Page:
In a way, he reminds me of Johnny Cash, with a kind of leonine glory about him even (and maybe especially) as he has grown into a grandfather figure. This might be surprising, given how all of us, from Elvis Presley and Keith Richards on down, thought rock 'n' roll was a short-lived thing.

And maybe, in the long run, it was.

People do odd things with sound and studios these days; they snap off beats and spin a cosmos from the frequencies, but it's different from what the Rolling Stones did. Record albums haven't been the lingua franca of "the industry" for about 20 years; a vinyl LP may be a fetish item now but they still are outselling CDs.

We're back to the idea of music being something that flows through the air, something we tune in to rather than collect. Old people have CD collections and white guys with guitars are still privileged in publications like this one because of the people who write for publications like this one and the people who read publications like this one. We're all prisoners of the education of the heart that occurs betwixt 12 and 21.

Springsteen is 71; which means he was born in 1949, which means he was 12 years old in 1961 and 21 years old in 1970. Not quite present for the birth of rock 'n' roll, not quite a Buddy Holly-Elvis Presley kid (he saw Elvis on "Ed Sullivan" when he was 7 years old, which led to an abortive early flirtation with guitar), but he was completely present for the arrival of the Beatles and the Stones and Little Stevie Wonder and Stax and all the rest.

In his Broadway show, Springsteen introduced a song, dedicated to his mother, called "The Wish" about the acquisition of his first "real" guitar in 1964, after watching the Beatles on the "Sullivan" show: "Well, it was me in my Beatles boots, you in pink curlers and matador pants/Pullin' me up on the couch to do the twist for my uncles and aunts."

Bruce Springsteen and Patti Scialfa in a scene from “Bruce Springsteen’s Letter to You.”
(Courtesy of Apple TV+)
Bruce Springsteen and Patti Scialfa in a scene from “Bruce Springsteen’s Letter to You.” (Courtesy of Apple TV+)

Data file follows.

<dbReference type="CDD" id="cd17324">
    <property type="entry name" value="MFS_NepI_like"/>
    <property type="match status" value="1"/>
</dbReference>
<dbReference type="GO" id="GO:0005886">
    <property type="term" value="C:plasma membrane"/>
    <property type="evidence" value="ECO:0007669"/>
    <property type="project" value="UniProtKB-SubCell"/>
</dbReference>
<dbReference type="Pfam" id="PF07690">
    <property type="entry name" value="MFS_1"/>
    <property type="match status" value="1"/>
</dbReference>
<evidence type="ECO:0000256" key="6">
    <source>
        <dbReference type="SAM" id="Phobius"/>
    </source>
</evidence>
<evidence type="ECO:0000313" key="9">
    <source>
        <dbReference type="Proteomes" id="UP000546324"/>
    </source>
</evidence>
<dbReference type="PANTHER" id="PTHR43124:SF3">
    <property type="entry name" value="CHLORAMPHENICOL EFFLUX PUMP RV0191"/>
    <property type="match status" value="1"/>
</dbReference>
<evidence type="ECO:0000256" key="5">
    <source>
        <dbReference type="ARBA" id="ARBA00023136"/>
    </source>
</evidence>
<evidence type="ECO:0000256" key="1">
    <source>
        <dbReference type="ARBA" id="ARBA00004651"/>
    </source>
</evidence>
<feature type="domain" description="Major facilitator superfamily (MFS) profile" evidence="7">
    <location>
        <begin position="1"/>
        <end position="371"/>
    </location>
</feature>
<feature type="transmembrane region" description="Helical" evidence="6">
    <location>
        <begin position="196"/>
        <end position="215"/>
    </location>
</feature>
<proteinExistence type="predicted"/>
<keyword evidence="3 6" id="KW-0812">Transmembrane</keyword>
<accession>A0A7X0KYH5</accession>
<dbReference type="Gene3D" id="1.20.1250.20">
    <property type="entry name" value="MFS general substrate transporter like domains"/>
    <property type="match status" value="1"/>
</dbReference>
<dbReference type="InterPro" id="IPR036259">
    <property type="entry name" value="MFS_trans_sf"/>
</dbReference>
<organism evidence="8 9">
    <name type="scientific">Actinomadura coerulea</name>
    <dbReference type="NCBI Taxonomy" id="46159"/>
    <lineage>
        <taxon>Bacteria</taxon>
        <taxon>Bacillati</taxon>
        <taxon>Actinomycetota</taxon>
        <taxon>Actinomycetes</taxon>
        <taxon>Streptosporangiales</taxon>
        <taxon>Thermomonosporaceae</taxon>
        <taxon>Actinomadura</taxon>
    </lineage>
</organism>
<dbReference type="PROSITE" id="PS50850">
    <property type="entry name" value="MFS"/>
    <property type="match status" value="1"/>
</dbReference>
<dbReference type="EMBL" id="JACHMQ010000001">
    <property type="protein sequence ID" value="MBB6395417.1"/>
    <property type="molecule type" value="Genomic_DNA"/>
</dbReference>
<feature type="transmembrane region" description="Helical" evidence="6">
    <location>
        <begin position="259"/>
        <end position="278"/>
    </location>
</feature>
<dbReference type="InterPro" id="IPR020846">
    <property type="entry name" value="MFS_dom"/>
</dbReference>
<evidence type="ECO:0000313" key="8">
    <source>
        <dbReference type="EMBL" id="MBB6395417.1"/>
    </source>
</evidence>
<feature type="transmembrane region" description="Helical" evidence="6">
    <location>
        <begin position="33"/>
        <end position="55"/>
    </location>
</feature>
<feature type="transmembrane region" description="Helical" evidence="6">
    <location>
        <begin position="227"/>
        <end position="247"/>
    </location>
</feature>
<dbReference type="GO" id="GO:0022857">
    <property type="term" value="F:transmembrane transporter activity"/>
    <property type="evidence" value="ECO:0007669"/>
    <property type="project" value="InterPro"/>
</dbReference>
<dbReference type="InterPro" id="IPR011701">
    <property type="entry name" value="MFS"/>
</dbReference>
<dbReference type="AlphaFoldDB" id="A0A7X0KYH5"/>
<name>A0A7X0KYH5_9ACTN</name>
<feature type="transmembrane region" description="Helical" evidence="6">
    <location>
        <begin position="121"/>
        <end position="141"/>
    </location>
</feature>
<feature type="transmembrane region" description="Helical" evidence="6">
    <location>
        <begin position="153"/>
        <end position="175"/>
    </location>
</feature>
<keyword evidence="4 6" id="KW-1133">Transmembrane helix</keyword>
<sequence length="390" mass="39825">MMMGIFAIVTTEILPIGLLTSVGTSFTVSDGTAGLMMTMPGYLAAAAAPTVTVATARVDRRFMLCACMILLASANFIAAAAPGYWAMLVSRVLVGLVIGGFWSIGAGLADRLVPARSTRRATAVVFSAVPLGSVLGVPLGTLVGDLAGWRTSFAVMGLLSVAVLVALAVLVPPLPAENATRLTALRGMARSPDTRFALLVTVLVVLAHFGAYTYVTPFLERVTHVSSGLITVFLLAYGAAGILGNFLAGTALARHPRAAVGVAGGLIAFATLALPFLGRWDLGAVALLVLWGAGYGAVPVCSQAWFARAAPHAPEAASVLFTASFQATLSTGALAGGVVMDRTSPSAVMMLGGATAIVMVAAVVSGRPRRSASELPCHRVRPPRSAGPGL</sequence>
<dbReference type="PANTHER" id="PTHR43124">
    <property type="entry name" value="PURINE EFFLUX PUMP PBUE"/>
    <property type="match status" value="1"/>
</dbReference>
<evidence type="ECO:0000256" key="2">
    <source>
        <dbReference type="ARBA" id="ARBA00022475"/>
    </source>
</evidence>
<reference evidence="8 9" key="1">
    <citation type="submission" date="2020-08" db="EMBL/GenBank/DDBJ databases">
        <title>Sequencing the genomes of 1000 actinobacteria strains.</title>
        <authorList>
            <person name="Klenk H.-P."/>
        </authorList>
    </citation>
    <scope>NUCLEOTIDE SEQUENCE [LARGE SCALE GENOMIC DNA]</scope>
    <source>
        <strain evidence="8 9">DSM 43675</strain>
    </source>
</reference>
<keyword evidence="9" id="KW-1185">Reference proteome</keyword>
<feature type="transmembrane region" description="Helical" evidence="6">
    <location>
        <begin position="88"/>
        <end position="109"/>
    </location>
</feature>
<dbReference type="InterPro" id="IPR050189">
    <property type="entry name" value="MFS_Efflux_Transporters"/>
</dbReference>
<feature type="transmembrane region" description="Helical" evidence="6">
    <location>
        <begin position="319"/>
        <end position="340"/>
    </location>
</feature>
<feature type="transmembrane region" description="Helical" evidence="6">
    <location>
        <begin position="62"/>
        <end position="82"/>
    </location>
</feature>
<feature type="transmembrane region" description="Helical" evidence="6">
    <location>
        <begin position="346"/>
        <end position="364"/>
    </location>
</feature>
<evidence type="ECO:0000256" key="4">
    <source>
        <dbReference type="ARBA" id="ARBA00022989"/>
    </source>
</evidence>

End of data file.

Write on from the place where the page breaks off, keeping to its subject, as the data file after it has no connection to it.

Springsteen began writing the songs for it after visiting his old friend and Castiles bandmate George Theiss, who was dying of lung cancer in North Carolina. Over a space of about 10 days, as he thought about Theiss and deceased former E Streeters Clarence Clemons and Danny Federici, Springsteen created the songs for the album.

But instead of making demos, his usual practice in recent years, he waited to gather the band in his home studio where he played for them on an acoustic guitar and let the band work out the arrangements with him, just like the old days, as Zimny's cameras captured the process.

It's nostalgic, a look back at that part of his life where he moved off the couch and up on stages at American Legion halls, seaside bars and what sounds like a weird kind of country club for well-heeled teenagers. The album "Letter to You" is a gratitude-infused memory play, and the film of its making is cannily shot in glorious black and white, interspersed here and there with lurid color archival shots of Bruce and the band back when they were young and skinny and even a little dangerous.

It's conceived as a behind-the-scenes look at the making of the album at Springsteen's rustic home studio over the course of five days, and features live performances of 10 of the tracks, capturing to good effect the earnest power of the E Street Band, a machine which should never be mistaken for a singer-songwriter's backing group.

While they look milder and more content than in previous decades, maybe like a bunch of tax attorneys at one of those pricey rock 'n' roll fantasy camps, the band possesses a dreadful authority.

Roy Bittan's rich, compassionate piano, which has always been one of Springsteen's primary weapons ("Born to Run" is basically a piano/bass/drums album with a little guitar sprinkled liberally about) re-asserts itself. Jake Clemons has replaced his father on saxophone — you can hear the family resemblance. Nils Lofgren and Steve Van Zandt — turned out like gypsy pirates in silk and leather — have their guitar hero moments. Utility keyboardist Charlie Giordano finds the open lanes. Max Weinberg's drums detonate. Garry Tallent's bass glues it all together.

These old men and Patti Scialfa, the Boss's wife but no cliche, are joined in some spirit-invoking sacrament. There's a shiver-inducing moment as they stand shoulder to shoulder to record the gang vocals for the otherwise merely serviceable rocker "Ghosts."

It's corny. It's sentimental. And, in its best moments, it will make you want to dance.